11 years later, the most striking front pages since 9/11

If there is a post-9/11 journalism, it is represented by the images we remember from that day in 2001 and the moments since that have marked a changed America. These front pages capture those moments. || Related: 9/11 anniversary forgotten on the front page of today’s New York Times | Front pages from 2001 to 2011 tell story of 9/11 decade | The 25 most moving 9/11/11 front pages | 10 iconic images from Sept. 11, 2001 | Why do newspapers use different figures for fatalities of Sept. 11 attacks? | How we started calling the former World Trade Center ‘ground zero’ | Sept. 11 style guidelines from AP

September 11, 2001: Newsday

September 12, 2001: Sun (Bremerton, Washington). Read more about this image.
December 15, 2003: The Seattle Times
September 12, 2006: Daily News
September 12, 2006: Newsday. This month, the paper published an update on this young woman, whose mother was killed on 9/11.
October 10, 2007: The Olympian
May 2, 2011: St. Petersburg Times (Related: Poynter’s collection of Osama bin Laden front pages, May 2, 2011)
May 3, 2011: Chicago Sun-Times
May 3: La Stampa (Turin, Italy)
The Daily News in Los Angeles, Calif. used a photos of the twin towers before Sept. 11, 2001. (Courtesy: Newseum)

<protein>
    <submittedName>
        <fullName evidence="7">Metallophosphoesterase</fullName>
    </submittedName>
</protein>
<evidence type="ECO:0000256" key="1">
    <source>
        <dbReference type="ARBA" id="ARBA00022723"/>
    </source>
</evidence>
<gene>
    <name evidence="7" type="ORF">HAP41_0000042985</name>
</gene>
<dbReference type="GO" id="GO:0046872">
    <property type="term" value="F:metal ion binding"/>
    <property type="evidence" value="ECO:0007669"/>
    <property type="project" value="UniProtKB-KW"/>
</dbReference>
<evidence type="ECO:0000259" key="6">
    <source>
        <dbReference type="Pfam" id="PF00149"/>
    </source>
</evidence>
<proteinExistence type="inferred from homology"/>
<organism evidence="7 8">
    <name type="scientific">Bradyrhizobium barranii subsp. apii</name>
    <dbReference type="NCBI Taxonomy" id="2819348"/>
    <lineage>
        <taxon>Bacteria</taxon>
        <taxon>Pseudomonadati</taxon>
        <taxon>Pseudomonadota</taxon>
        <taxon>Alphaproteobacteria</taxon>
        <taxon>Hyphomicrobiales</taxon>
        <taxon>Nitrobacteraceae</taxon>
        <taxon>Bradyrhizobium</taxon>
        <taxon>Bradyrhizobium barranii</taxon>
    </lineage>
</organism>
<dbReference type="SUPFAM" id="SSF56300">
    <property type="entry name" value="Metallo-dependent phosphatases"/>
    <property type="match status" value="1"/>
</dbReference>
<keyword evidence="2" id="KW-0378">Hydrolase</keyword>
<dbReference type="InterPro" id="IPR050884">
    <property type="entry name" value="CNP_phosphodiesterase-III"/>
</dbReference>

The Albuquerque (N.M.) Journal used minimal text and illustration to honor the 10th anniversary of the attacks. (Courtesy: Newseum)

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  • http://www.poynter.org Poynter

    Erin, Thanks for the comment. You make an excellent point. It hadn’t occurred to me that including the Saddam Hussein front page might perpetuate misconceptions about his role in 9/11. I included it because even though Saddam Hussein was uninvolved in 9/11, the war in Iraq was justified by the Bush Administration and Congress, in part, by an intense national interest in security following the 9/11 attacks. That war is part of how America has changed since 9/11, so it made sense to me to note it. –Julie Moos

  • Erin Brown

    Here’s an idea for an organization that promotes the profession of presenting facts: don’t disseminate bad information.

    You’re displaying front pages related to 9/11. Among your choices is a front page announcing the capture of Saddam Hussein… who had absolutely nothing to do with 9/11.

    A University of Maryland study in 2011 (http://www.sadat.umd.edu/911Anniversary_Sep11_rpt.pdf) showed a “large minority” (38 percent) of Americans believe the U.S. had clear evidence Hussein worked closely with al-Qaeda.

    How about publishing a retraction as to not perpetuate this falsehood?